bottom line
Transfer of Protein-Coding Regions Between Flexi® Vectors Expressing Native or N-Terminal Fusion Proteins

Materials Required:

  • Flexi® System, Transfer (Cat.# C8820)
  • competent E. coli cells [e.g., JM109 Competent Cells (Cat.# L2001) or Single Step (KRX) Competent Cells (Cat.# L3002)]
  • LB plates supplemented with the appropriate antibiotic at the appropriate concentration (see Composition of Solutions and Figure 13.5)
  1. Use the Wizard® Plus SV Minipreps DNA Purification System (Cat.# A1330), Wizard® SV 96 Plasmid DNA Purification System (Cat.# A2250) or a similar method to prepare the donor Flexi® Vector DNA [see the DNA Purification chapter of the Protocols and Applications Guide ]. Adjust the volume so that the final DNA concentration is 50–100ng/µl.

  2. Combine the following reaction components to cut the Flexi® Vectors:

    Component Volume
    5X Flexi® Digest Buffer 4µl
    Acceptor Flexi® Vector (100ng) 1µl
    Donor Flexi® Vector (100ng) Xµl
    Flexi® Enzyme Blend (SgfI and PmeI) 2µl
    Nuclease-Free Water to a final volume of 20µl

    Note: Take care when pipetting solutions that contain glycerol, such as the Flexi® Enzyme Blend, because small volumes are difficult to pipet accurately.

  3. Incubate at 37°C for 15–30 minutes.

  4. Heat the reaction at 65°C for 20 minutes to inactivate the restriction enzymes. Store the reaction on ice while assembling the ligation reaction in Step 5.

  5. Combine the following ligation reaction components:

    Component Volume
    2X Flexi® Ligase Buffer 10µl
    Digested DNA from Step 4 (100ng total) 10µl
    T4 DNA Ligase (HC; 20u/µl) 1µl
    Final volume of 21µl
  6. Incubate at room temperature for 1 hour.

  7. Transform the ligation reaction into high-efficiency, E. coli competent cells (≥1 × 108cfu/µg DNA). If you are using competent cells other than high-efficiency JM109 Competent Cells (Cat.# L2001) purchased from Promega, it is important to follow the appropriate transformation protocol. The recommended transformation protocol for our high-efficiency JM109 Competent Cells is provided in Ligation and Transformation. Selection for transformants should be on LB plates supplemented with 100µg/ml ampicillin for Flexi® Vectors with the letter “A” in the name or 30µg/ml kanamycin for Flexi® Vectors with the letter “K” in the name. See Figure 13.5 for a list of antibiotic-resistance genes carried on the various vectors.

  8. Screen at least four colonies for each protein-coding region. Digest the plasmid to ensure that SgfI and PmeI cleave their recognition sites flanking the protein-coding region so that the insert can be cloned into other Flexi® Vectors.

    Screen at least eight colonies for each protein-coding region transferred to the pF3A WG (BYDV) or pF3K WG (BYDV) Flexi® Vectors. Lower transfer frequencies with these vectors are due to a higher background of plasmid backbone heterodimers between the WG (BYDV) Vectors and other Flexi® Vectors. Other Flexi® Vectors share common regions flanking the SgfI and PmeI sites such that plasmid backbone dimers are unstable (Yoshimura et al. 1986). The pF3A and pF3K WG (BYDV) Flexi® Vectors lack these common flanking regions due to the inclusion of the BYDV translation-enhancing sequences.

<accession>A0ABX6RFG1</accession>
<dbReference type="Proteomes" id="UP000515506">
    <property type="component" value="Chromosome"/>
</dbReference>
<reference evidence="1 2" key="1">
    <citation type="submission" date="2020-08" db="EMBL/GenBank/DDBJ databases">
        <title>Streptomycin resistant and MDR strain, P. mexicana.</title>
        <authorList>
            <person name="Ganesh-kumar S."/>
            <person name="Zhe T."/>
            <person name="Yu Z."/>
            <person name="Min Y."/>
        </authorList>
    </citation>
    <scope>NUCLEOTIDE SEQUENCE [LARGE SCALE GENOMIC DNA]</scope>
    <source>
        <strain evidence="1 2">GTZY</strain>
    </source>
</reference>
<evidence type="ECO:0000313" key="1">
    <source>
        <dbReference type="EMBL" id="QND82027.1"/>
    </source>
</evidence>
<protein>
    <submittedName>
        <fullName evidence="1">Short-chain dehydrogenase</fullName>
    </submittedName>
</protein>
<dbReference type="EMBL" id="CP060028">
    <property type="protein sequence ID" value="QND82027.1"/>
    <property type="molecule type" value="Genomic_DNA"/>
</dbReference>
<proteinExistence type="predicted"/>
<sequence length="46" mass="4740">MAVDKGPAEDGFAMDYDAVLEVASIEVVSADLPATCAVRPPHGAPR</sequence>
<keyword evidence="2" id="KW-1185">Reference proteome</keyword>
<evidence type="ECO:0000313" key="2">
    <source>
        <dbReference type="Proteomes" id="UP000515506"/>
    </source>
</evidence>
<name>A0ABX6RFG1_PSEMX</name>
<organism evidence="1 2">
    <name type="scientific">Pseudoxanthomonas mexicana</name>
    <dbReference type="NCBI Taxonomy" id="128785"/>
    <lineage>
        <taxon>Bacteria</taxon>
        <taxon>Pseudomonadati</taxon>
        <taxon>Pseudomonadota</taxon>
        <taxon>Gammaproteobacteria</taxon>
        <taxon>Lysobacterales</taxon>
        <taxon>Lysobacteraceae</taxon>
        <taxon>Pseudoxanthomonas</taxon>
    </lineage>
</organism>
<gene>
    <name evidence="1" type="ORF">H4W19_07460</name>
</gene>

If you are using the pF3A WG (BYDV) or pF3K WG (BYDV) Flexi® Vectors, the number of minipreps performed can be reduced by prescreening colonies to identify those harboring plasmid backbone heterodimers. Colonies containing such heterodimers can be identified by their ability to grow on both antibiotics. Pick individual colonies, and restreak on an ampicillin plate and a kanamycin plate or inoculate medium containing ampicillin and medium containing kanamycin. Grow overnight. Colonies containing the clone of interest will grow only in the antibiotic associated with the acceptor plasmid.

top line Transfer of a protein-coding region into the C-terminal Flexi® Vectors.
Figure 13.10. Transfer of a protein-coding region into the C-terminal Flexi® Vectors. The donor Flexi® Vector containing the protein-coding region is digested with SgfI and PmeI. The acceptor Flexi® Vector, which has a different antibiotic resistance, is digested with SgfI and EcoICRI in a separate reaction. The two digested plasmids are combined, the mixture is ligated and transformed into E. coli, and cells are plated on the appropriate selective medium for the acceptor Flexi® Vector. When the blunt ends of PmeI and EcoICRI are joined, an in-frame Ser codon, which is appended to the downstream C-terminal protein-coding region contained on the Flexi® Vector backbone, is created.
bottom line
Transfer of Protein-Coding Regions from Native or N-Terminal Flexi® Vectors to C-Terminal Flexi® Vectors

Use the C-terminal Flexi® Vectors, which have names starting with "pFC", as acceptors but not as donors because they lack PmeI sites.

Materials Required:

  • Carboxy Flexi® System, Transfer (Cat.# C9320)
  • competent E. coli cells [e.g., JM109 Competent Cells (Cat.# L2001) or Single Step (KRX) Competent Cells (Cat.# L3002)]
  • LB plates supplemented with the appropriate antibiotic at the appropriate concentration (see Composition of Solutions and Figure 13.5)
  1. Use the Wizard® Plus SV Minipreps DNA Purification System (Cat.# A1330), Wizard® SV 96 Plasmid DNA Purification System (Cat.# A2250) or a similar method to prepare the donor Flexi® Vector DNA [see the DNA Purification chapter of the Protocols and Applications Guide ]. Adjust the volume so that the final DNA concentration is 50–100ng/µl.